Flying insects have developed effective strategies for navigating in natural environments. However, the experimental study of these strategies remains challenging due to the small size of insects and their high speed of motion: today it is only possible to study insects that are "tethered" or in stationary flight. Scientists from the CNRS, Université de Lorraine, and Inrae have developed the first cable-driven robot that can follow and interact with free-flying insects. With the help of this "lab-on-cables," which is equipped with cameras and a controller that minimizes tracking errors between the insect's and the robot's position, they successfully studied the free flight of moths (Agrotis ipsilon, approximately 2 cm long) up to a speed of 3 metres/second. This research paves the way for tracking other insects such as fruit flies or mosquitos, and will help to better understand the orientation strategies used by these insects in response to olfactory or visual stimuli, among others. The results will be published in Science Robotics on 10 June, and will also appear on the cover.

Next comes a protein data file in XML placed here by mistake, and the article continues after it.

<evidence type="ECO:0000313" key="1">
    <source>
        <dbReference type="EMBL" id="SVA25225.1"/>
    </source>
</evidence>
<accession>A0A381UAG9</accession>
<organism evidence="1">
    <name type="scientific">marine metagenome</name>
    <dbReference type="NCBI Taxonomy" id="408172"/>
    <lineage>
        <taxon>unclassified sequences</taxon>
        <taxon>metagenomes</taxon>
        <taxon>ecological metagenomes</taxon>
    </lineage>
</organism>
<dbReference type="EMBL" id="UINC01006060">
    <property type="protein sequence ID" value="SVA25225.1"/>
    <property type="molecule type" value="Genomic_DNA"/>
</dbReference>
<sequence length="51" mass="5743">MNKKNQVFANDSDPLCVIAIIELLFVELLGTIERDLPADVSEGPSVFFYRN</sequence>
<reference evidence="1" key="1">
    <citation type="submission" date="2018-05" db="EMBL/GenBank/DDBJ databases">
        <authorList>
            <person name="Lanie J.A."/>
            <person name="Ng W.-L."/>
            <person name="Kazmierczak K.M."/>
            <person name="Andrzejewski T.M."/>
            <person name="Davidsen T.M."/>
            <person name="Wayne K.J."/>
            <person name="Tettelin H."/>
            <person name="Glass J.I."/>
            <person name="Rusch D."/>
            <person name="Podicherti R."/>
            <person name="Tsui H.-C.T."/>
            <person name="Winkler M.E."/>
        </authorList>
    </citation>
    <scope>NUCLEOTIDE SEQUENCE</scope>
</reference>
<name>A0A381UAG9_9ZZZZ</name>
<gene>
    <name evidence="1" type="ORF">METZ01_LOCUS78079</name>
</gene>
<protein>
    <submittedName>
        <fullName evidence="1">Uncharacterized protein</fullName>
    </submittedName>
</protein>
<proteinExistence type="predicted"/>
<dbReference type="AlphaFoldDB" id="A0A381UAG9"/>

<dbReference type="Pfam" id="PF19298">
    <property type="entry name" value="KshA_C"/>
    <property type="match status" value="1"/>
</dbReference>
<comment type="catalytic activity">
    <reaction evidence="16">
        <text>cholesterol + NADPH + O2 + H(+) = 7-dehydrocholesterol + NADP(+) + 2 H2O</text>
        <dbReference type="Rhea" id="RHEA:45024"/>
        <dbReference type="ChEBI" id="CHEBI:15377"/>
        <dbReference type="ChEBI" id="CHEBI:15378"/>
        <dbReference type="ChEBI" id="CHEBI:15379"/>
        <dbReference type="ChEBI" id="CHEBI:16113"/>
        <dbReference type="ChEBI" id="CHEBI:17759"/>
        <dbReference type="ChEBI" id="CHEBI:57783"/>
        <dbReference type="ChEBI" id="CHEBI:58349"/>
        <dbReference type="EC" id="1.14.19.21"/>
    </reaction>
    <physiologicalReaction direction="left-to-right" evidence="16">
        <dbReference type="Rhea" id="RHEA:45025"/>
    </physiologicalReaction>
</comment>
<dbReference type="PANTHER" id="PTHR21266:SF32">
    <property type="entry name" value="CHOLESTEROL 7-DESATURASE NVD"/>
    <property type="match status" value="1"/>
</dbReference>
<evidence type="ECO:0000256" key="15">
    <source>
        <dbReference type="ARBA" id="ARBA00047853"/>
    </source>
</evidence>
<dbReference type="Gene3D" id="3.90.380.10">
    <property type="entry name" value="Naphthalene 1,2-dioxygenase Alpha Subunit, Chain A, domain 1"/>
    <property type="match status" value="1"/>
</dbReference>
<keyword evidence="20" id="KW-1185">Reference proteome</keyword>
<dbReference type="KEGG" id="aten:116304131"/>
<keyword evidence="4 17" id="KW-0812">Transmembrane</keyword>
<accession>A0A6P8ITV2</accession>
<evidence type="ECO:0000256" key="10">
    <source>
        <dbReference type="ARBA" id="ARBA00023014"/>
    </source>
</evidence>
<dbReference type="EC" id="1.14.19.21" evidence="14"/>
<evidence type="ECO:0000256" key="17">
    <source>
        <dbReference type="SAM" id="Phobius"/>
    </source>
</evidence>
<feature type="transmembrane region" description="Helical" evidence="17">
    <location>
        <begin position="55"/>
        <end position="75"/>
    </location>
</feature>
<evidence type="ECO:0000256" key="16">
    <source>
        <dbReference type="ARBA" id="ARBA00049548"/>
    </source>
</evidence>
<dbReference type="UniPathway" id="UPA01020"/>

See the robot in action:
Video with external camera: http://www.neuronal-engineering.com/tmp/movie1.mp4
Video with onboard camera: http://www.neuronal-engineering.com/tmp/movie2.mp4
1 At the Research Centre for Automatic Control in Nancy (CNRS/Université de Lorraine), the Lorraine Laboratory of Research in Computer Science and its Applications (CNRS/Université de Lorraine/Inria), and the Institute of Ecology and Environmental Sciences in Paris (CNRS/Sorbonne Université/UPEC/Inrae/IRD).